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HMRC internal manual

Corporate Finance Manual

Foreign exchange: matching under SSAP 20: use of currency contracts

Matching using forward currency contracts

Where a company accounts for a derivative contract on an amortised cost basis, exchange gains or losses are defined by CTA09/S705 in terms of the profits or losses that arise when comparing the currency valuations placed on the derivative at two different times. There is no explicit requirement in the legislation that the same exchange rate should be used at both the earlier and the later time.

This means that exchange gains or losses on a forward currency contract will fall within the S705 definition regardless of whether they are computed on a ‘spot to spot’ or a ‘forward to spot’ basis.


On 1 March 2010, a company (‘company X’) enters into a 6-month forward currency contract giving it the right and the obligation to buy €1 million for £870,000 on 1 September 2010. At 1 March 2010, €1 million is worth £780,000 at spot rates of exchange; at 1 September 2010 it is worth £900,000.

Overall the company makes a profit of £30,000 on the contract - at 1 September, it is able to buy for £870,000 the euros that would cost £900,000 in the spot market. But this profit is made up of two elements. If the spot price of the euros is compared at 1 March and 1 September, an exchange gain of £120,000 arises (£900,000 - £780,000). Additionally, there is a loss of £90,000 (£870,000 - £780,000) resulting from the difference between the spot price of €1 million at the start of the contract, and the 6-month forward price. This loss is unaffected by any subsequent movement in the spot rate of exchange between the euro and sterling, and depends only on the interest rate differential between the two currencies. The loss is referred to as a forward premium (a profit will be a forward discount - and the term ‘forward points’ is used for a difference in either direction between spot and forward rates).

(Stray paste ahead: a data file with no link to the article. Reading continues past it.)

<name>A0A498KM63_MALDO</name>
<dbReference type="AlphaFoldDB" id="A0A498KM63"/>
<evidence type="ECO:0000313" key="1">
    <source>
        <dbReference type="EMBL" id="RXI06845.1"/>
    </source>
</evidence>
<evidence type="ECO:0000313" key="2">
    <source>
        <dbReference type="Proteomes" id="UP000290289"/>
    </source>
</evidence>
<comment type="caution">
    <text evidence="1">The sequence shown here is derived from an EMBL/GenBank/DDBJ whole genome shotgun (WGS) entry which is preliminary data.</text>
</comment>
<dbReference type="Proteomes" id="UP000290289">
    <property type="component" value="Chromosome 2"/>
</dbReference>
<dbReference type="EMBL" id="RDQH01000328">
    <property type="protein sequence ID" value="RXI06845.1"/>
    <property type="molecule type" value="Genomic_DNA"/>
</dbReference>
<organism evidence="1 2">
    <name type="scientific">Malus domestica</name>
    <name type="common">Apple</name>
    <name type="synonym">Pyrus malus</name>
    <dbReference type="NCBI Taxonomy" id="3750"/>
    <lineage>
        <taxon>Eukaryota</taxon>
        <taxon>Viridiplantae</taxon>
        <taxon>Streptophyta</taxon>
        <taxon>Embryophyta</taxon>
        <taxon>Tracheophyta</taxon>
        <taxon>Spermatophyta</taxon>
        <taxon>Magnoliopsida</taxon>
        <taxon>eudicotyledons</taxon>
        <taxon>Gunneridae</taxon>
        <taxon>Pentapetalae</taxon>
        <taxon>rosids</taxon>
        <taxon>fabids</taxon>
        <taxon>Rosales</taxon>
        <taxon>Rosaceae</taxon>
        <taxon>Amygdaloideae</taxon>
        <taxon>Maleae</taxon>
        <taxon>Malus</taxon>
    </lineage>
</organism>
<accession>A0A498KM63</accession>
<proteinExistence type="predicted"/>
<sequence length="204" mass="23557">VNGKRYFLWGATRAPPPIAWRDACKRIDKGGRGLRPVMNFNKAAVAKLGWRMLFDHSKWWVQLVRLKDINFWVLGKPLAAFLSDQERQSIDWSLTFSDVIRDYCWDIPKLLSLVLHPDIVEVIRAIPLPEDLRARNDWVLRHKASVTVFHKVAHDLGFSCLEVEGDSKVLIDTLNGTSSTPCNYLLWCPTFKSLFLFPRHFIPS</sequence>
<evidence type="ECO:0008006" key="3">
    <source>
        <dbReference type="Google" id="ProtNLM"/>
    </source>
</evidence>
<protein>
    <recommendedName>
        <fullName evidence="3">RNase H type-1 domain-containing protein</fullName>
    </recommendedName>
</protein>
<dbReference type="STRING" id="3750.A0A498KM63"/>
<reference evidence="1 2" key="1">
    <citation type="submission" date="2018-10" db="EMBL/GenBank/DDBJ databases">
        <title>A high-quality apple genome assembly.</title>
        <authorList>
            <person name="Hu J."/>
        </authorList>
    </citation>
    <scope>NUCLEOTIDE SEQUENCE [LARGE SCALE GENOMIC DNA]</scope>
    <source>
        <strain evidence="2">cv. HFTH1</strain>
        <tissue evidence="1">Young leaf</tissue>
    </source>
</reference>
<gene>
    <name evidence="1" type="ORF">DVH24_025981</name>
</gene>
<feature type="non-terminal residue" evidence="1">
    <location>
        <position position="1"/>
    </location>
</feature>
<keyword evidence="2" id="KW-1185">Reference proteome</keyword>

If the company is using the forward currency contract as a hedge, it may - depending on the risks that it wants to hedge - use hedge accounting only for the forex component (the ‘spot to spot’ exchange gain of £120,000), and debit the forward premium of £90,000 to P&L over the life of the forward contract. Alternatively, it may include the forward points in the hedge.

Tax treatment

In the example above, the ‘spot to spot’ exchange profit of £120,000 falls within the CTA09/S705 of an exchange gain. But so does the ‘forward to spot’ profit of £30,000, since it arises from comparing the value of €1 million at 1 March 2010 (translated at the 6-month forward rate, and therefore giving a sterling value of £870,000) with its value at 1 September (translated at the spot rate, giving £900,000). This meant that, before 22 April 2009, the company could use either figure for forex matching purposes.

This was not the policy intention. It implied that, from 1 October 2002, there was a difference in tax treatment from the previous rules which taxed any forward premium or forward discount on a forward currency contract under the FA 1994 financial instruments rules, so such amounts were not available for matching under the FA 1993 forex provisions. It also meant that forex matching potentially applied differently according to whether forward currency contracts or cross-currency swaps were used as the hedging instrument, since on a swap there is no doubt that the interest rate differential component - represented by the periodic payments - cannot be used to match.

Furthermore, the ambiguity opened up avoidance possibilities. Suppose, in the example above, the counterparty to the currency contract (‘company Y’) is in the same group as X. Company Y’s economic position is the reverse of X’s - it has an overall loss on the forward contract of £30,000, comprising a ‘spot to spot’ exchange loss of £120,000, but a forward discount (a profit) of £90,000.

Company Y (assumed to account under SSAP 20) might hold shares in an overseas subsidiary, and take the loss of £30,000 to reserves in accordance with the cover method. It therefore does not bring any profits or losses into account for tax - in essence, the forward discount of £90,000 is sheltered by the forex matching rules. Company X, on the other hand, might have borrowed €1 million from a bank - at consolidated level, this is what hedges the net assets of the overseas subsidiary. Over the 6-month period of the currency contract, it sustains an exchange loss of £120,000 on the external borrowing. This is exactly matched by the £120,000 forex gain on the currency contract. However, it gets tax relief for the £90,000 forward premium on the contract.

The overall effect is therefore that the group has a tax deduction of £90,000 on an arrangement that, at consolidated level, is flat.

In order to counter schemes of this sort, FA 2009 amended CTA09/S606 so that only exchange differences computed on a ‘spot to spot’ basis can be matched - see CFM62250. The change applies from 22 April 2009.